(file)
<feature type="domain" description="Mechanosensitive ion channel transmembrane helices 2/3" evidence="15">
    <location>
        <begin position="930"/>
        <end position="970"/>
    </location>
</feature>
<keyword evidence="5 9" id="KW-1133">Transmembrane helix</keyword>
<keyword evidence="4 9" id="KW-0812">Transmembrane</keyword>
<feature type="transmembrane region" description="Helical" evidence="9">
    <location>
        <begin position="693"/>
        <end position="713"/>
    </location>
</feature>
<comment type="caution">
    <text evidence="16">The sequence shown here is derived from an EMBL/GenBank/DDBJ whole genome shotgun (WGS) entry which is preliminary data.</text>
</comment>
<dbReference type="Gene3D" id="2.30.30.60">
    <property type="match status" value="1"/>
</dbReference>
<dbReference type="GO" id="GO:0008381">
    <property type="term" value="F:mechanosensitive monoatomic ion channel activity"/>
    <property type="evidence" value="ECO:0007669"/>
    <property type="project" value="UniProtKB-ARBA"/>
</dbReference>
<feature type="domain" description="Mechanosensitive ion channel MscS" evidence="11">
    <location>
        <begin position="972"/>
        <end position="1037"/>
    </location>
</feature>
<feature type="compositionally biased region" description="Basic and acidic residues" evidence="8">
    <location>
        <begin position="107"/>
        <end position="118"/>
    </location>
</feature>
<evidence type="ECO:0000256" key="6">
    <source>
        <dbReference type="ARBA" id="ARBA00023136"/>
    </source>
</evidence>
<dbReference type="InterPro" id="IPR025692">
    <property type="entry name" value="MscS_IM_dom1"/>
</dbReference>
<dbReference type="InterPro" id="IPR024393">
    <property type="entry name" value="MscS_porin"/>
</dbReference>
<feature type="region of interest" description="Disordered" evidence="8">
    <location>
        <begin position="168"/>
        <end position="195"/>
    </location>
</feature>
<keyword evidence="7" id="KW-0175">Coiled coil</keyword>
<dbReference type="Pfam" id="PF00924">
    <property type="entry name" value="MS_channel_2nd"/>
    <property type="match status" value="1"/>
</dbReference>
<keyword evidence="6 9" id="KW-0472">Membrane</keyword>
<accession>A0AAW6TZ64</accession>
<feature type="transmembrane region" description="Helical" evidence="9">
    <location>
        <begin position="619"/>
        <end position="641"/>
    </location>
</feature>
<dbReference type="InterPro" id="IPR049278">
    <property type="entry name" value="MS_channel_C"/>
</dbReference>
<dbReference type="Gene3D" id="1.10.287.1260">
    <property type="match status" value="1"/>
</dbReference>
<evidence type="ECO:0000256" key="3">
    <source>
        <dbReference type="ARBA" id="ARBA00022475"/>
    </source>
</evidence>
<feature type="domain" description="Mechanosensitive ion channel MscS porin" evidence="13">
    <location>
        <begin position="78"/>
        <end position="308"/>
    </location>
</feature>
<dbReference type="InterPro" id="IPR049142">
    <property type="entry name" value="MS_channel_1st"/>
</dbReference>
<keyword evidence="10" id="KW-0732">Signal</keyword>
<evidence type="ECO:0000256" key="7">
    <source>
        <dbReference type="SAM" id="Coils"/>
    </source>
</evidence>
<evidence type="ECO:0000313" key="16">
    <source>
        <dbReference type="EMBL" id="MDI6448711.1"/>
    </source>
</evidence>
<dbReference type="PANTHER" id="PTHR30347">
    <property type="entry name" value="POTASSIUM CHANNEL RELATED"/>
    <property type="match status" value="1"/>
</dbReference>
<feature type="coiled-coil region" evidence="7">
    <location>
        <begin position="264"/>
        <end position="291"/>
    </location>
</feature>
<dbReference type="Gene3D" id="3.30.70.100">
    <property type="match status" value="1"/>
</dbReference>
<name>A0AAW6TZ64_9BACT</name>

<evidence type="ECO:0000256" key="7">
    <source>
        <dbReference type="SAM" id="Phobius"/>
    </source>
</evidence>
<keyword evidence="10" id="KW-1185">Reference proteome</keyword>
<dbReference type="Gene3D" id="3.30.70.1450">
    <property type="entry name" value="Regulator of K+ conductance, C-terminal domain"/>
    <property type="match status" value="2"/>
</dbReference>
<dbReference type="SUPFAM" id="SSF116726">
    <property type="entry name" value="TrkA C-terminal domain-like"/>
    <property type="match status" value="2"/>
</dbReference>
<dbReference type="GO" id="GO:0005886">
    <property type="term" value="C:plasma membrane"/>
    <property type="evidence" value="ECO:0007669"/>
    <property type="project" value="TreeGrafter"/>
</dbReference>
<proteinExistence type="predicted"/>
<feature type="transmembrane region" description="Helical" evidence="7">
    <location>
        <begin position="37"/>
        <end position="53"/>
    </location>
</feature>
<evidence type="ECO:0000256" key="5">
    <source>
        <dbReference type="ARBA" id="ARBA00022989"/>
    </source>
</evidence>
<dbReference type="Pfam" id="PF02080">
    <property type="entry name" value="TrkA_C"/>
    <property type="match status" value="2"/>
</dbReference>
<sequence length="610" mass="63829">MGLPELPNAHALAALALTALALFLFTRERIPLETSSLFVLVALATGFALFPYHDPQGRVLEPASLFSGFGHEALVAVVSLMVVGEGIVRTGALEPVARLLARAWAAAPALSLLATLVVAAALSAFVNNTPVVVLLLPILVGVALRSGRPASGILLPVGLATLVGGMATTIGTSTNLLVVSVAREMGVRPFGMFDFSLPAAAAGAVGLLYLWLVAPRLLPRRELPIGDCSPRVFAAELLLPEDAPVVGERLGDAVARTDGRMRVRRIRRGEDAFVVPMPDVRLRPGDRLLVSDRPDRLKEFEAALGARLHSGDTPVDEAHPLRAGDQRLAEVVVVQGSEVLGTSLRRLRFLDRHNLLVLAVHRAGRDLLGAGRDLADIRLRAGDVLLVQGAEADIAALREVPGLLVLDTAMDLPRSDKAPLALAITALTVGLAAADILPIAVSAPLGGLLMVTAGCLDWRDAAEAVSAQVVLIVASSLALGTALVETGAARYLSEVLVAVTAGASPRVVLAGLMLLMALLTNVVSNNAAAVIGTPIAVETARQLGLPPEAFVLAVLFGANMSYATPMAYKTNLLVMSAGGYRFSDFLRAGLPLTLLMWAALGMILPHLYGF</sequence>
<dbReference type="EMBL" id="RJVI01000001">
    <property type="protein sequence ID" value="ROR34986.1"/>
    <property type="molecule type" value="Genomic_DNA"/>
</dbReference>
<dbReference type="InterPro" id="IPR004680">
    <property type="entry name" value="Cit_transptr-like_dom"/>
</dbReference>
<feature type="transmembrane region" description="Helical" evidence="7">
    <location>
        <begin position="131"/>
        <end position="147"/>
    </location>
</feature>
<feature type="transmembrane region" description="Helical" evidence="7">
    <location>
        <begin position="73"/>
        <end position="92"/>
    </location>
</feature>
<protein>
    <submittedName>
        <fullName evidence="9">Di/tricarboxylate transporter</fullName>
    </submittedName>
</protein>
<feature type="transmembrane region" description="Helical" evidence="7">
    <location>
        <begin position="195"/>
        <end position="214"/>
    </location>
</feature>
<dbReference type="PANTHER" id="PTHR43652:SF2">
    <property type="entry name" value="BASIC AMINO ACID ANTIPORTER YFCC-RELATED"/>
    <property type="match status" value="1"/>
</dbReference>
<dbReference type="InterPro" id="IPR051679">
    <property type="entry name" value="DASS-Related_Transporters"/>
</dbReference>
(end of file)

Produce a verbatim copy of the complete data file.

<feature type="domain" description="Mechanosensitive ion channel transmembrane helices 2/3" evidence="15">
    <location>
        <begin position="930"/>
        <end position="970"/>
    </location>
</feature>
<keyword evidence="5 9" id="KW-1133">Transmembrane helix</keyword>
<keyword evidence="4 9" id="KW-0812">Transmembrane</keyword>
<feature type="transmembrane region" description="Helical" evidence="9">
    <location>
        <begin position="693"/>
        <end position="713"/>
    </location>
</feature>
<comment type="caution">
    <text evidence="16">The sequence shown here is derived from an EMBL/GenBank/DDBJ whole genome shotgun (WGS) entry which is preliminary data.</text>
</comment>
<dbReference type="Gene3D" id="2.30.30.60">
    <property type="match status" value="1"/>
</dbReference>
<dbReference type="GO" id="GO:0008381">
    <property type="term" value="F:mechanosensitive monoatomic ion channel activity"/>
    <property type="evidence" value="ECO:0007669"/>
    <property type="project" value="UniProtKB-ARBA"/>
</dbReference>
<feature type="domain" description="Mechanosensitive ion channel MscS" evidence="11">
    <location>
        <begin position="972"/>
        <end position="1037"/>
    </location>
</feature>
<feature type="compositionally biased region" description="Basic and acidic residues" evidence="8">
    <location>
        <begin position="107"/>
        <end position="118"/>
    </location>
</feature>
<evidence type="ECO:0000256" key="6">
    <source>
        <dbReference type="ARBA" id="ARBA00023136"/>
    </source>
</evidence>
<dbReference type="InterPro" id="IPR025692">
    <property type="entry name" value="MscS_IM_dom1"/>
</dbReference>
<dbReference type="InterPro" id="IPR024393">
    <property type="entry name" value="MscS_porin"/>
</dbReference>
<feature type="region of interest" description="Disordered" evidence="8">
    <location>
        <begin position="168"/>
        <end position="195"/>
    </location>
</feature>
<keyword evidence="7" id="KW-0175">Coiled coil</keyword>
<dbReference type="Pfam" id="PF00924">
    <property type="entry name" value="MS_channel_2nd"/>
    <property type="match status" value="1"/>
</dbReference>
<keyword evidence="6 9" id="KW-0472">Membrane</keyword>
<accession>A0AAW6TZ64</accession>
<feature type="transmembrane region" description="Helical" evidence="9">
    <location>
        <begin position="619"/>
        <end position="641"/>
    </location>
</feature>
<dbReference type="InterPro" id="IPR049278">
    <property type="entry name" value="MS_channel_C"/>
</dbReference>
<dbReference type="Gene3D" id="1.10.287.1260">
    <property type="match status" value="1"/>
</dbReference>
<evidence type="ECO:0000256" key="3">
    <source>
        <dbReference type="ARBA" id="ARBA00022475"/>
    </source>
</evidence>
<feature type="domain" description="Mechanosensitive ion channel MscS porin" evidence="13">
    <location>
        <begin position="78"/>
        <end position="308"/>
    </location>
</feature>
<dbReference type="InterPro" id="IPR049142">
    <property type="entry name" value="MS_channel_1st"/>
</dbReference>
<keyword evidence="10" id="KW-0732">Signal</keyword>
<evidence type="ECO:0000256" key="7">
    <source>
        <dbReference type="SAM" id="Coils"/>
    </source>
</evidence>
<evidence type="ECO:0000313" key="16">
    <source>
        <dbReference type="EMBL" id="MDI6448711.1"/>
    </source>
</evidence>
<dbReference type="PANTHER" id="PTHR30347">
    <property type="entry name" value="POTASSIUM CHANNEL RELATED"/>
    <property type="match status" value="1"/>
</dbReference>
<feature type="coiled-coil region" evidence="7">
    <location>
        <begin position="264"/>
        <end position="291"/>
    </location>
</feature>
<dbReference type="Gene3D" id="3.30.70.100">
    <property type="match status" value="1"/>
</dbReference>
<name>A0AAW6TZ64_9BACT</name>

<evidence type="ECO:0000256" key="7">
    <source>
        <dbReference type="SAM" id="Phobius"/>
    </source>
</evidence>
<keyword evidence="10" id="KW-1185">Reference proteome</keyword>
<dbReference type="Gene3D" id="3.30.70.1450">
    <property type="entry name" value="Regulator of K+ conductance, C-terminal domain"/>
    <property type="match status" value="2"/>
</dbReference>
<dbReference type="SUPFAM" id="SSF116726">
    <property type="entry name" value="TrkA C-terminal domain-like"/>
    <property type="match status" value="2"/>
</dbReference>
<dbReference type="GO" id="GO:0005886">
    <property type="term" value="C:plasma membrane"/>
    <property type="evidence" value="ECO:0007669"/>
    <property type="project" value="TreeGrafter"/>
</dbReference>
<proteinExistence type="predicted"/>
<feature type="transmembrane region" description="Helical" evidence="7">
    <location>
        <begin position="37"/>
        <end position="53"/>
    </location>
</feature>
<evidence type="ECO:0000256" key="5">
    <source>
        <dbReference type="ARBA" id="ARBA00022989"/>
    </source>
</evidence>
<dbReference type="Pfam" id="PF02080">
    <property type="entry name" value="TrkA_C"/>
    <property type="match status" value="2"/>
</dbReference>
<sequence length="610" mass="63829">MGLPELPNAHALAALALTALALFLFTRERIPLETSSLFVLVALATGFALFPYHDPQGRVLEPASLFSGFGHEALVAVVSLMVVGEGIVRTGALEPVARLLARAWAAAPALSLLATLVVAAALSAFVNNTPVVVLLLPILVGVALRSGRPASGILLPVGLATLVGGMATTIGTSTNLLVVSVAREMGVRPFGMFDFSLPAAAAGAVGLLYLWLVAPRLLPRRELPIGDCSPRVFAAELLLPEDAPVVGERLGDAVARTDGRMRVRRIRRGEDAFVVPMPDVRLRPGDRLLVSDRPDRLKEFEAALGARLHSGDTPVDEAHPLRAGDQRLAEVVVVQGSEVLGTSLRRLRFLDRHNLLVLAVHRAGRDLLGAGRDLADIRLRAGDVLLVQGAEADIAALREVPGLLVLDTAMDLPRSDKAPLALAITALTVGLAAADILPIAVSAPLGGLLMVTAGCLDWRDAAEAVSAQVVLIVASSLALGTALVETGAARYLSEVLVAVTAGASPRVVLAGLMLLMALLTNVVSNNAAAVIGTPIAVETARQLGLPPEAFVLAVLFGANMSYATPMAYKTNLLVMSAGGYRFSDFLRAGLPLTLLMWAALGMILPHLYGF</sequence>
<dbReference type="EMBL" id="RJVI01000001">
    <property type="protein sequence ID" value="ROR34986.1"/>
    <property type="molecule type" value="Genomic_DNA"/>
</dbReference>
<dbReference type="InterPro" id="IPR004680">
    <property type="entry name" value="Cit_transptr-like_dom"/>
</dbReference>
<feature type="transmembrane region" description="Helical" evidence="7">
    <location>
        <begin position="131"/>
        <end position="147"/>
    </location>
</feature>
<feature type="transmembrane region" description="Helical" evidence="7">
    <location>
        <begin position="73"/>
        <end position="92"/>
    </location>
</feature>
<protein>
    <submittedName>
        <fullName evidence="9">Di/tricarboxylate transporter</fullName>
    </submittedName>
</protein>
<feature type="transmembrane region" description="Helical" evidence="7">
    <location>
        <begin position="195"/>
        <end position="214"/>
    </location>
</feature>
<dbReference type="PANTHER" id="PTHR43652:SF2">
    <property type="entry name" value="BASIC AMINO ACID ANTIPORTER YFCC-RELATED"/>
    <property type="match status" value="1"/>
</dbReference>
<dbReference type="InterPro" id="IPR051679">
    <property type="entry name" value="DASS-Related_Transporters"/>
</dbReference>